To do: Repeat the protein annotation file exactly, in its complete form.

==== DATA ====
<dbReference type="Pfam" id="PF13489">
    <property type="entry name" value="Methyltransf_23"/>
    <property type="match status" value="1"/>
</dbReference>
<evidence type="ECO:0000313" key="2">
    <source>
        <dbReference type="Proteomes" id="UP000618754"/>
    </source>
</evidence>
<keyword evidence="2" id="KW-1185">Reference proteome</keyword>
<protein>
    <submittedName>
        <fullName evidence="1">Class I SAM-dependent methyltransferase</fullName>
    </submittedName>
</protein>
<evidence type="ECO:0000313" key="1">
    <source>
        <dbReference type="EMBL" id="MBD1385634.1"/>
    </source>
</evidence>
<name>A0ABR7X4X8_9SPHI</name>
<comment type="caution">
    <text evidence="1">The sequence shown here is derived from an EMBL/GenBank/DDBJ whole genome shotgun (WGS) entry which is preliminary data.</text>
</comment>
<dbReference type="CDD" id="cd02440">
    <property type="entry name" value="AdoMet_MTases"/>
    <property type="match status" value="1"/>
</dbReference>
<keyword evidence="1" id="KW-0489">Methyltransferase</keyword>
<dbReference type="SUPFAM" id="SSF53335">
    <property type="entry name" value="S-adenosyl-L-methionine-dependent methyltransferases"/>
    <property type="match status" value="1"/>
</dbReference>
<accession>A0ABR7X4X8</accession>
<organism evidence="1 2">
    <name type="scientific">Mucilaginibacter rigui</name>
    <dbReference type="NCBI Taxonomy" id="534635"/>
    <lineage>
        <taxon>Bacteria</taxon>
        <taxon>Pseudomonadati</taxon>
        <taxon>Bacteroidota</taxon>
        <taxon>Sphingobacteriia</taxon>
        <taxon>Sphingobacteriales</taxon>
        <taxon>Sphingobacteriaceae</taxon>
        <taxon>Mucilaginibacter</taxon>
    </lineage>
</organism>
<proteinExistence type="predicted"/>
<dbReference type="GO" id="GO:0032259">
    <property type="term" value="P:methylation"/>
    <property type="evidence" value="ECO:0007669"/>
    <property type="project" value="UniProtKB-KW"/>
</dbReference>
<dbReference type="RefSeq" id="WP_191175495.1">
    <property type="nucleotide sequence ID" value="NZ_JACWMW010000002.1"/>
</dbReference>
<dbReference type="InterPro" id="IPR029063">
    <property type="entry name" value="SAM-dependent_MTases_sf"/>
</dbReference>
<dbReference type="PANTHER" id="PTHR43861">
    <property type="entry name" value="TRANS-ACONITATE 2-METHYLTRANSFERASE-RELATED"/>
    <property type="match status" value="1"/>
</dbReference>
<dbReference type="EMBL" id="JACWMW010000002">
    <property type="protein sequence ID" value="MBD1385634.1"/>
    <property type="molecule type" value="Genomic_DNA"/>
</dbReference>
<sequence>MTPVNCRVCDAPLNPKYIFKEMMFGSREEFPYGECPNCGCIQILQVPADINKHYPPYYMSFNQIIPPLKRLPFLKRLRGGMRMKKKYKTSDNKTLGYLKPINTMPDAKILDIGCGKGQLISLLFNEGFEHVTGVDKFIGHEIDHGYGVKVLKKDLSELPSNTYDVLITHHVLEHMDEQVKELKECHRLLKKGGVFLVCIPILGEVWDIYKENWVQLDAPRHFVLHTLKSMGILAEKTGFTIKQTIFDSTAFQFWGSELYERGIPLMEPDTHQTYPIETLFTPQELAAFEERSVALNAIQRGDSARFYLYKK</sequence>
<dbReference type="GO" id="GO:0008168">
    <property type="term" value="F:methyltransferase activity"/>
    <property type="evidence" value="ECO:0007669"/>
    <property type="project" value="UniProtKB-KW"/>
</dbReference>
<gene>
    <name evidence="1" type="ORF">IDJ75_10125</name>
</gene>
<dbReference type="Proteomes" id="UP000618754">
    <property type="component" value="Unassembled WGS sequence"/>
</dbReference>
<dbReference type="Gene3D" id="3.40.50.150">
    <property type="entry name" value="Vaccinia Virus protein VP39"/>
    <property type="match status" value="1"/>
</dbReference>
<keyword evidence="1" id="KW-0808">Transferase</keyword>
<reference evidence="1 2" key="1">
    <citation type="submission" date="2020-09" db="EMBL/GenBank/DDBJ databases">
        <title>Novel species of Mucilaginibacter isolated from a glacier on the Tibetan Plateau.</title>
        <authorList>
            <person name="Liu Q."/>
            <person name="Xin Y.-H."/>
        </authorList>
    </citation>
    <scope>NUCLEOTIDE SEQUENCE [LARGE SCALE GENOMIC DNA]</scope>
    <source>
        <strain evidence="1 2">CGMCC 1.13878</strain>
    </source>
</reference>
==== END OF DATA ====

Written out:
<dbReference type="Pfam" id="PF13489">
    <property type="entry name" value="Methyltransf_23"/>
    <property type="match status" value="1"/>
</dbReference>
<evidence type="ECO:0000313" key="2">
    <source>
        <dbReference type="Proteomes" id="UP000618754"/>
    </source>
</evidence>
<keyword evidence="2" id="KW-1185">Reference proteome</keyword>
<protein>
    <submittedName>
        <fullName evidence="1">Class I SAM-dependent methyltransferase</fullName>
    </submittedName>
</protein>
<evidence type="ECO:0000313" key="1">
    <source>
        <dbReference type="EMBL" id="MBD1385634.1"/>
    </source>
</evidence>
<name>A0ABR7X4X8_9SPHI</name>
<comment type="caution">
    <text evidence="1">The sequence shown here is derived from an EMBL/GenBank/DDBJ whole genome shotgun (WGS) entry which is preliminary data.</text>
</comment>
<dbReference type="CDD" id="cd02440">
    <property type="entry name" value="AdoMet_MTases"/>
    <property type="match status" value="1"/>
</dbReference>
<keyword evidence="1" id="KW-0489">Methyltransferase</keyword>
<dbReference type="SUPFAM" id="SSF53335">
    <property type="entry name" value="S-adenosyl-L-methionine-dependent methyltransferases"/>
    <property type="match status" value="1"/>
</dbReference>
<accession>A0ABR7X4X8</accession>
<organism evidence="1 2">
    <name type="scientific">Mucilaginibacter rigui</name>
    <dbReference type="NCBI Taxonomy" id="534635"/>
    <lineage>
        <taxon>Bacteria</taxon>
        <taxon>Pseudomonadati</taxon>
        <taxon>Bacteroidota</taxon>
        <taxon>Sphingobacteriia</taxon>
        <taxon>Sphingobacteriales</taxon>
        <taxon>Sphingobacteriaceae</taxon>
        <taxon>Mucilaginibacter</taxon>
    </lineage>
</organism>
<proteinExistence type="predicted"/>
<dbReference type="GO" id="GO:0032259">
    <property type="term" value="P:methylation"/>
    <property type="evidence" value="ECO:0007669"/>
    <property type="project" value="UniProtKB-KW"/>
</dbReference>
<dbReference type="RefSeq" id="WP_191175495.1">
    <property type="nucleotide sequence ID" value="NZ_JACWMW010000002.1"/>
</dbReference>
<dbReference type="InterPro" id="IPR029063">
    <property type="entry name" value="SAM-dependent_MTases_sf"/>
</dbReference>
<dbReference type="PANTHER" id="PTHR43861">
    <property type="entry name" value="TRANS-ACONITATE 2-METHYLTRANSFERASE-RELATED"/>
    <property type="match status" value="1"/>
</dbReference>
<dbReference type="EMBL" id="JACWMW010000002">
    <property type="protein sequence ID" value="MBD1385634.1"/>
    <property type="molecule type" value="Genomic_DNA"/>
</dbReference>
<sequence>MTPVNCRVCDAPLNPKYIFKEMMFGSREEFPYGECPNCGCIQILQVPADINKHYPPYYMSFNQIIPPLKRLPFLKRLRGGMRMKKKYKTSDNKTLGYLKPINTMPDAKILDIGCGKGQLISLLFNEGFEHVTGVDKFIGHEIDHGYGVKVLKKDLSELPSNTYDVLITHHVLEHMDEQVKELKECHRLLKKGGVFLVCIPILGEVWDIYKENWVQLDAPRHFVLHTLKSMGILAEKTGFTIKQTIFDSTAFQFWGSELYERGIPLMEPDTHQTYPIETLFTPQELAAFEERSVALNAIQRGDSARFYLYKK</sequence>
<dbReference type="GO" id="GO:0008168">
    <property type="term" value="F:methyltransferase activity"/>
    <property type="evidence" value="ECO:0007669"/>
    <property type="project" value="UniProtKB-KW"/>
</dbReference>
<gene>
    <name evidence="1" type="ORF">IDJ75_10125</name>
</gene>
<dbReference type="Proteomes" id="UP000618754">
    <property type="component" value="Unassembled WGS sequence"/>
</dbReference>
<dbReference type="Gene3D" id="3.40.50.150">
    <property type="entry name" value="Vaccinia Virus protein VP39"/>
    <property type="match status" value="1"/>
</dbReference>
<keyword evidence="1" id="KW-0808">Transferase</keyword>
<reference evidence="1 2" key="1">
    <citation type="submission" date="2020-09" db="EMBL/GenBank/DDBJ databases">
        <title>Novel species of Mucilaginibacter isolated from a glacier on the Tibetan Plateau.</title>
        <authorList>
            <person name="Liu Q."/>
            <person name="Xin Y.-H."/>
        </authorList>
    </citation>
    <scope>NUCLEOTIDE SEQUENCE [LARGE SCALE GENOMIC DNA]</scope>
    <source>
        <strain evidence="1 2">CGMCC 1.13878</strain>
    </source>
</reference>